Angie Dickinson as "Pepper" Anderson, "Police Woman"
Fom 1974 to 1978, Dickinson starred as an LAPD undercover cop (the kind who often has to pose as a hooker or a stripper) in this groundbreaking series, said to be the first drama to showcase a woman in the title role.
If you don’t know this amazing British police procedural series (actually seven separate movies or miniseries), rent them immediately. Spanning 15 years of Mirren’s career, they are the best thing she has ever done (and that’s saying a lot)-a tour de force of sustained character development and riveting crime drama to boot.
Sharon Gless as Christine Cagney and Tyne Daly as Mary-Beth Lacey, "Cagney & Lacey"
These Manhattan detective partners were precursors of Law & Order: SVU‘s Olivia Benson, facing inner demons (Cagney’s alcoholism) while tackling some controversial subjects, including date rape and racism. The actresses traded Emmy wins through most of the ’80s.
S. Epatha Merkerson as Anita Van Buren, "Law & Order"
Merkerson has been with this 20-year-old NBC series longer than any other actor, but she didn’t start out as Lieutenant Van Buren. In the show’s first season, she guested as the mother of a boy who’d been accidentally shot; when the producers were re-casting the squad chief for season four, they remembered her performance. Van Buren is TV’s longest-running black character. "If you told me [growing up] that I’d be playing a cop," Merkerson (who was a teenager in riot-rocked Detroit) told People, "I would have laughed in your face."
Hill Street Blues was a big step forward in police drama, featuring elements we take for granted now: lots of sharply drawn characters, multiple storylines, handheld camera, black humor. Betty Thomas earned seven Emmy nominations (she won in 1985) as rookie-turned-sergeant Lucy Bates; she later became a film director (_The Brady Bunch Movie_, 28 Days). Let’s be careful out there!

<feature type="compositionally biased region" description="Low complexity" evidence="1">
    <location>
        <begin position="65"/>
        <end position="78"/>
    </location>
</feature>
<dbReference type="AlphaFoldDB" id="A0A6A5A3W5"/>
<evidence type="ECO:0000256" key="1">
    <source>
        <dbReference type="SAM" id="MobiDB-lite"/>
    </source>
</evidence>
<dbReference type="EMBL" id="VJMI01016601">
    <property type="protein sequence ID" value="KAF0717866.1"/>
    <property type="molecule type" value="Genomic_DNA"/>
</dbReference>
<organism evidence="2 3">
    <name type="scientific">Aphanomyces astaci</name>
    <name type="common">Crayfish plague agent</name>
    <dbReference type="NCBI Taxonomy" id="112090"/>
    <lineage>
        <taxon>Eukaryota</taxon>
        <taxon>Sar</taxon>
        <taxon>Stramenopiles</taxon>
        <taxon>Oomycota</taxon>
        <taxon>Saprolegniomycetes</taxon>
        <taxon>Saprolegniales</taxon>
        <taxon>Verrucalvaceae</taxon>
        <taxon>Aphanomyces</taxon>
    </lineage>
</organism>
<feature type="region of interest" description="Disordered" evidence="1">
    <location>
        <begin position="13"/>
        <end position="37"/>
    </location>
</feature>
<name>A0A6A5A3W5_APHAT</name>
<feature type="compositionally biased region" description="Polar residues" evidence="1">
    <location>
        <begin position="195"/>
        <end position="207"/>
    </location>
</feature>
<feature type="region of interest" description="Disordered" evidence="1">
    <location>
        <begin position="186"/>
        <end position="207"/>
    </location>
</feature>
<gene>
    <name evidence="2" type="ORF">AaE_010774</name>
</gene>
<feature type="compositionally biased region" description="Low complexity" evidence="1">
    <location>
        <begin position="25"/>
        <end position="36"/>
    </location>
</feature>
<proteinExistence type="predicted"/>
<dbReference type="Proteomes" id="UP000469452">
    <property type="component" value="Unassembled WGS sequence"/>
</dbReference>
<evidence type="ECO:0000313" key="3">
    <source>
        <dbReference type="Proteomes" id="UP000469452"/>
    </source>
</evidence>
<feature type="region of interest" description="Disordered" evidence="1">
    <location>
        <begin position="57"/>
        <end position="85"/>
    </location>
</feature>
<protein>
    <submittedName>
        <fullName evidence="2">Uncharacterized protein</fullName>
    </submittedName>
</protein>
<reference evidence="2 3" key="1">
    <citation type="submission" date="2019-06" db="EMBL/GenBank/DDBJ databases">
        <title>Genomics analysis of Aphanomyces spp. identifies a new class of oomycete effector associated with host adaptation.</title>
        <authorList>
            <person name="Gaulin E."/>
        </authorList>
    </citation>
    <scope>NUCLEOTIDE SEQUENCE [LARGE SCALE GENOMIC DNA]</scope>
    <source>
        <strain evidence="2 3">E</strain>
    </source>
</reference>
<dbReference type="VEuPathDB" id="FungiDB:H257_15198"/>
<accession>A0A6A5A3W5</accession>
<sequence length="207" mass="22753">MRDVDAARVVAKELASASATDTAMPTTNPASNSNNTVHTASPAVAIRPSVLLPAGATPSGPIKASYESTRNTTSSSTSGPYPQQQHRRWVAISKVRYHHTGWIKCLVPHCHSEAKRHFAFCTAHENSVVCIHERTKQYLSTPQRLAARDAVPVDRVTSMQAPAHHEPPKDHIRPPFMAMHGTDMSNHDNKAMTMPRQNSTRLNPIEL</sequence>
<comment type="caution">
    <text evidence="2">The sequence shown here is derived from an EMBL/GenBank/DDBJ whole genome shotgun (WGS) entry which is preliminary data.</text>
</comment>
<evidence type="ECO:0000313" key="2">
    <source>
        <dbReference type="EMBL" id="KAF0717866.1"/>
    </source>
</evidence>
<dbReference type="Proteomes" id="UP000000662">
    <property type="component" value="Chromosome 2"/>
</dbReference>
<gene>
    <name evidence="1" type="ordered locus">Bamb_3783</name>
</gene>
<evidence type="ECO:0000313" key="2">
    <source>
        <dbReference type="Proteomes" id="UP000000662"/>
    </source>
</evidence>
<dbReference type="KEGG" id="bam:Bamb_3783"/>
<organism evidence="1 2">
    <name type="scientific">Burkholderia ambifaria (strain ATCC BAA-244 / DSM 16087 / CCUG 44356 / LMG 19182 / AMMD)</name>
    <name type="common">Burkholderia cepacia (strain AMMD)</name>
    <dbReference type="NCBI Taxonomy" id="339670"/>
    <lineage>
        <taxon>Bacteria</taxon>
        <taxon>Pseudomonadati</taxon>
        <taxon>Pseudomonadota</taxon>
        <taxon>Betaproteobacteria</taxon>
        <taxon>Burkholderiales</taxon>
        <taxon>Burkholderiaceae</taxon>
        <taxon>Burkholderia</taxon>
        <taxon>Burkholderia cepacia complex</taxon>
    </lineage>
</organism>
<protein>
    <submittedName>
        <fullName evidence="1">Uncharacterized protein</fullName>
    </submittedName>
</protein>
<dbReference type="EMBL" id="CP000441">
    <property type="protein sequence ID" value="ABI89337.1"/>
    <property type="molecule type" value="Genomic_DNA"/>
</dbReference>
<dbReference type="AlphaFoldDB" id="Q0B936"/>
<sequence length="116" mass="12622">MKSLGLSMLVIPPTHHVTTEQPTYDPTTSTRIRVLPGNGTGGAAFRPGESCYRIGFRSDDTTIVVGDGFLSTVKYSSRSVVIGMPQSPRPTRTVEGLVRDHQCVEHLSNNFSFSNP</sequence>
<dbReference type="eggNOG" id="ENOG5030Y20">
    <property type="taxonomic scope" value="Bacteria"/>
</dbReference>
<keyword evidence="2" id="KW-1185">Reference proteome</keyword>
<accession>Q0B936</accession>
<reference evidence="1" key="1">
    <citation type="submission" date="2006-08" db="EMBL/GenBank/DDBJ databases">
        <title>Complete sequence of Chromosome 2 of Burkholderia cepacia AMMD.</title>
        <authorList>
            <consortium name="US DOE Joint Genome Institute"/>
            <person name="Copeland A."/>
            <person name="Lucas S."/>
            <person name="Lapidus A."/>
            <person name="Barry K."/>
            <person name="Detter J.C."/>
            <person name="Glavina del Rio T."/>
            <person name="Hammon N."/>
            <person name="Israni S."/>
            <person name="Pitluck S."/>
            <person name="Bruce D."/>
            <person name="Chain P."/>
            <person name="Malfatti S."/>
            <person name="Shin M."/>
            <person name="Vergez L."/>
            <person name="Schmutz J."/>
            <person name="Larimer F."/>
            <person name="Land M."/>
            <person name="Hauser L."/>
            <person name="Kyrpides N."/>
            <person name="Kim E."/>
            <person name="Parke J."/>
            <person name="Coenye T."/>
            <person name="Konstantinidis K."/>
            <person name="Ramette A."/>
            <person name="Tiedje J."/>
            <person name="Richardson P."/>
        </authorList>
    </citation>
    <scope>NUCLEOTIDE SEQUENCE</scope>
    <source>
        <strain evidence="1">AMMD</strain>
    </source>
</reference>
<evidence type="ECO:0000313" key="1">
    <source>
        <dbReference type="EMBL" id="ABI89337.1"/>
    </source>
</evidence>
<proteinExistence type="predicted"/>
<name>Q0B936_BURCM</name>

This Oklahoma City detective is as fierce, furious and flawed as anyone in prime time. "What’s interesting is to see someone go, god, I want to go off the cliff," Hunter told MORE. "Grace loves dealing with chaos." The last nine episodes of this daring TNT series are set to air this summer.
"One black, one white, one blonde" was the tagline for this too-cool-for-school late-‘60s series, in which three disaffected young people were transformed into a hip undercover L.A. police team. Lipton, Michael Cole (right) and Clarence Williams III starred. Infinitely groovier than the 1999 film version with Claire Danes.
When Close did research for her Emmy-nominated 2005 turn as steely Captain Monica Rawling, she hung out with a female New York precinct commander. "The hardest thing about the job was being a woman and not letting it matter," was the lesson Close said she learned.
Photo by: Sonja Flemming/CBS 2009 CBS Broadcasting Inc.
Sonja Sohn as Kima Greggs, "The Wire"
This gay Baltimore detective was confident on the job but struggled with her personal life when her partner got pregnant. The Wire was named one of the decade’s best series by many pundits looking back at the 2000s.
Photo by: Adam Taylor/Warner Bros. 2009 Warner Bros.
Kim Delaney as Diane Russell, "NYPD Blue"
Russell, a recovering alcoholic who grew up in an abusive family, was plenty tough on this drama, which bowed in 1993. But it was her tender relationship with Bobby Simone (Jimmy Smits) that made her one of TV’s most memorable cops.
Photo by: Eric Liebowitz/CBS 2004 Broadcasting Inc.
Mary McCormack as Mary Shannon, "In Plain Sight"
McCormack (here with guest star David Denman) plays a U.S. Marshal who works with the federal witness protection program. "She’s not that likable," McCormack told MORE. "She’s got a lot of jagged edges." Season three is due this spring on USA.
Melissa Leo as Kay Howard, "Homicide: Life on the Street"
Leo (later Oscar-niominated for Frozen River) played a no-nonsense, deglamorized Baltimore detective-a part originally written for a man-in this critically acclaimed 1990s series. "You can’t show up to work in a homicide unit in skirts and heels," she recalled telling the producers. "You’ve gotta have trousers on."
Dropped by NBC but picked up by TNT, which is now rerunning season one, Southland helps fill the gap left by the demise of The Shield and The Wire. King plays an LA detective who balances a never-ending caseload with taking care of her elderly mother.
Mariska Hargitay as Olivia Benson, "Law and Order: Special Victims Unit"
For 11 seasons now on NBC, Detective Benson has felt the pain of New York’s victims of abusive crime. Playing the character has even inspired Hargitay to create the Joyful Heart Foundation, which helps victims of sexual abuse and domestic violence.
TO VIEW A SLIDESHOW OF STARS WHO STARTED ON SOAPS, CLICK HERE